At last spring's Festival of Faith and Music at Calvin College, I was asked to officiate in a contest called "Bandspotting." It was like American Idol in that we were asked to evaluate a lot of musical unknowns and provide the lucky winner with his or her big break (okay, at least some kind of break). It was unlike American Idol in that we didn't get to make any snarky comments.
The winner of the contest was a young man named Ryan Lott, who goes by the nom de plume Son Lux. Lott is a classically trained pianist who is enamored with Kid Aera Radiohead. He sings in a hushed rasp, throws in some Rachmaninoff Sturm und Drang, and then slices and dices everything via tape loops, lots of sampling (everything from fairly standard hip-hop beats to operatic divas), and electronic blips and beeps.
At War With Walls & Mazes, recently released on Anticon Records, is the long-awaited Son Lux debut. Lott's musical mashupan extraordinary merger of classical, electronica, and hip-hop influencesis reason enough to care about this album. But I was also immediately struck by his use of Scripture (and lines clearly derived from Scripture) throughout these very non-standard songs. Lott starts with a biblical verse, a fragment of a verse, a spiritually charged wordand repeats it over and over, like praying with Rosary beads. And after listening to the same scrap of truth repeated, sliced and diced, taken out and examined from all sorts of musical angles, I finally got it. This is the musical equivalent of Lectio Divina, the spiritual discipline of meditating on a small segment of Scripture and soaking in that truth in all its ramifications. And it took a classically trained indie kid to make it work musically via Radiohead and Rachmaninoff.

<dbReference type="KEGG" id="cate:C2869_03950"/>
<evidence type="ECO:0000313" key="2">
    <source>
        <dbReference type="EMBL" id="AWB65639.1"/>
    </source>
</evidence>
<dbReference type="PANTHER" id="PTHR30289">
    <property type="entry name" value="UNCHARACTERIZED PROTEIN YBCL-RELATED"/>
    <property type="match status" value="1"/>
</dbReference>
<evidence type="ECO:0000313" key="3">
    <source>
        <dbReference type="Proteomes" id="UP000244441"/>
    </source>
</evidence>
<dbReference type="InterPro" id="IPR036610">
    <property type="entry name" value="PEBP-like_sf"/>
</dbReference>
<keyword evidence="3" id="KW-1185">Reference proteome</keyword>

The music is quiet, meditative, and occasionally, thunderously beautiful.
Put down all your weapons
Let me in through your open wounds,
Lott sings at the beginning of the album, and then circles back to the theme at the end. In between, surrender never sounded so multifaceted, and so bracing.
Andy Whitman, senior contributing editor for Paste magazine.
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